I had arranged a theatre visit for my sixth-formers, Shakespeare, up in town. At the end of school there was a parent to see me. Mr Khan strode across the car park with his son and his daughter in tow, stretched out his hand and greeted me with a smile and a polite, “How are you Sir?” No parent could set a better example to his children.
There was a problem. “My family’s rules will not allow me to send my daughter on this trip. I would very much like her to go and I do appreciate all that you do in teaching both my children, but I am not allowed to send my daughter out in the evening in the company of a man who is not a member of our family.” He looked straight at me, aware that his children were watching all this and aware that it might not be something that I would readily understand. He continued.
“I’m very sorry Mr Inson but I will have to return this ticket.”
For the moment I kept my hand by my side; once I had accepted the ticket that would have been an end to the matter. Then there was Aziz, the twelve year-old younger brother who was in another of my classes.
“Mr Khan. Aziz is a fine student of mine and it would be good for him to see the play – we’re just starting Shakespeare. Could he chaperone his sister?”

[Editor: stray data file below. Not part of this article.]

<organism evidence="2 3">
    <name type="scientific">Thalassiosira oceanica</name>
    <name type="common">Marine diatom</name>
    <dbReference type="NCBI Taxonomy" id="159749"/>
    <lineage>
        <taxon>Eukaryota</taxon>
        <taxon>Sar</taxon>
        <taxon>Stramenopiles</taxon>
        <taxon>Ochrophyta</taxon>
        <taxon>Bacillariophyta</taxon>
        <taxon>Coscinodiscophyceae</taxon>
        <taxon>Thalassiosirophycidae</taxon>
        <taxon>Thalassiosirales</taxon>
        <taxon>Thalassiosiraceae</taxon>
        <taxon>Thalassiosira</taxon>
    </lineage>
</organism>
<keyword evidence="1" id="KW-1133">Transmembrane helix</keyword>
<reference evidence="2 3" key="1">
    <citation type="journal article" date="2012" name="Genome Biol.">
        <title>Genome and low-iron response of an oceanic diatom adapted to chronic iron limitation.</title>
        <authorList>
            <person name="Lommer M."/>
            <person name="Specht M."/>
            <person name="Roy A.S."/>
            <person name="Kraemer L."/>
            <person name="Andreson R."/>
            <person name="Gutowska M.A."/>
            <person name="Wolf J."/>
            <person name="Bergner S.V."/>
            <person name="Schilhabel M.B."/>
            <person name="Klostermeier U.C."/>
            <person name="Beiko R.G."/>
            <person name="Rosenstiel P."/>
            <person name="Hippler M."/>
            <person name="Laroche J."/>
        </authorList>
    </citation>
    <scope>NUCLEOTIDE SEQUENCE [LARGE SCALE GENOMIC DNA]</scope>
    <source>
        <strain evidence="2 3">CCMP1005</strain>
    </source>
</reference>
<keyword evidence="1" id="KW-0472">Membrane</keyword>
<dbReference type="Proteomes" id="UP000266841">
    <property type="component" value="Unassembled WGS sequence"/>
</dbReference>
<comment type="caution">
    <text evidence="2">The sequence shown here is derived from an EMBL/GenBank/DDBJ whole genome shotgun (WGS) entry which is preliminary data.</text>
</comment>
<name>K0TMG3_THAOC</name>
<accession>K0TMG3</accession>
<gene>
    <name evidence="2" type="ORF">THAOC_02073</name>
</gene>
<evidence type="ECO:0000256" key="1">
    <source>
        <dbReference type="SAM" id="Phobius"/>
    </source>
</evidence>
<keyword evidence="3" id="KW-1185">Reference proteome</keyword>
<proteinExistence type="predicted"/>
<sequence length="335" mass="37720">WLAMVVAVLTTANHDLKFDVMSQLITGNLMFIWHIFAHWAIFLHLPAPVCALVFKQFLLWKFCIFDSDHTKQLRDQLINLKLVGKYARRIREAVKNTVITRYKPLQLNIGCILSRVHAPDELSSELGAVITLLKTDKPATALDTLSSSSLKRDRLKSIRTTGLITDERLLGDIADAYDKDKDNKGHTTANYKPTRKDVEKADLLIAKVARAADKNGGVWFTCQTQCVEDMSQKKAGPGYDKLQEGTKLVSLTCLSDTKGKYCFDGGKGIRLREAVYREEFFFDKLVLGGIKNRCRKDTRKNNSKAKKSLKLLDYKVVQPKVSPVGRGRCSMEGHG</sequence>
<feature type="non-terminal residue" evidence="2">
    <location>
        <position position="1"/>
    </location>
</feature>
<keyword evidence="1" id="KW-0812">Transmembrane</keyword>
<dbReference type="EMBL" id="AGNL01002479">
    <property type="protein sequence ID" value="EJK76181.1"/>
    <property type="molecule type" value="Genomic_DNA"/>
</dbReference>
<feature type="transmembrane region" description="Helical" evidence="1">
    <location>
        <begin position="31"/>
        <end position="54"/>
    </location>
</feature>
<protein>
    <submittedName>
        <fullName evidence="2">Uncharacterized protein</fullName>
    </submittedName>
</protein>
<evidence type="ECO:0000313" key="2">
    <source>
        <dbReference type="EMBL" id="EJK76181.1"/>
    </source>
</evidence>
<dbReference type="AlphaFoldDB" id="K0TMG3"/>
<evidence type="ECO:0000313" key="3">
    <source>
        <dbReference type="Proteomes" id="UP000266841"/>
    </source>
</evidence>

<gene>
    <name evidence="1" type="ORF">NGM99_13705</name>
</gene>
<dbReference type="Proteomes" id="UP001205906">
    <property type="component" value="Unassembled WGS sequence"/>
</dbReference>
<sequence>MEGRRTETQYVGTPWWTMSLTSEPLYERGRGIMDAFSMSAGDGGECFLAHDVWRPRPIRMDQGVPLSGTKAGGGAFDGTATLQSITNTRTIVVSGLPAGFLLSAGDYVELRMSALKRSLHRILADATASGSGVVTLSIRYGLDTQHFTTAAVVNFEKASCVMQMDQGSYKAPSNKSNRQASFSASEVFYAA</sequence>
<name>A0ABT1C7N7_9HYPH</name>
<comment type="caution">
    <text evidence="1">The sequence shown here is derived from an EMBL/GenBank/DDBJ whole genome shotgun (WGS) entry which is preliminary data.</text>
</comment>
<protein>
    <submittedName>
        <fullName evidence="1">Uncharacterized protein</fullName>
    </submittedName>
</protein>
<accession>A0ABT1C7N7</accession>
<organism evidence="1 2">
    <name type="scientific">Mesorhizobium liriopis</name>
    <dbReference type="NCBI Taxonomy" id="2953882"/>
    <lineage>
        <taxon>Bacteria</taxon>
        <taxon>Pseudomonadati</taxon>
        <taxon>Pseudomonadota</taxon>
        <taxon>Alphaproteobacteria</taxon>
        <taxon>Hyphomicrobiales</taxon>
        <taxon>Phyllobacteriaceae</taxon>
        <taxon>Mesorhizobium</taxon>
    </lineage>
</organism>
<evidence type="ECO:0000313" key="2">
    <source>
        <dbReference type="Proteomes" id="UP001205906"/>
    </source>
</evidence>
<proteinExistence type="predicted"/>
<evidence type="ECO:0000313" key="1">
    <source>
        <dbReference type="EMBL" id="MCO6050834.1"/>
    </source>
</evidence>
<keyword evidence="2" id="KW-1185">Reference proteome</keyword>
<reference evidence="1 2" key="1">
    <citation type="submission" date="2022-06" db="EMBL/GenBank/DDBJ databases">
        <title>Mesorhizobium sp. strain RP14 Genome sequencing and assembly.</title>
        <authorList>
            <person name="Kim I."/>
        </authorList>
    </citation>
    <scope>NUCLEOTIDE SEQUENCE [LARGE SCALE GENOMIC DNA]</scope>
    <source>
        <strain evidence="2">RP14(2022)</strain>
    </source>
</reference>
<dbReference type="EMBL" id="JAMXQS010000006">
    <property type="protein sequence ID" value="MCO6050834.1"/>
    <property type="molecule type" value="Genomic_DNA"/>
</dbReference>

Mr Kahn turned and looked down at his son.
“What a good idea, Aziz.” Aziz was clearly not sure but his father continued. “Aziz, you must thank Mr Inson for agreeing to take you as well.” Aziz was still unsure as his father pulled out his wallet. “How much is the extra ticket, Mr Inson?”
And how did all this work? Mr Khan was very clear about his respect and support for me as a teacher and this made it much easier to find a way round the problem. Mr Khan spoke to me about what he was and was not able to do, not about what he would or would not allow me to do. So easy, so effective and such great fun – thirty years ago, in Dagenham.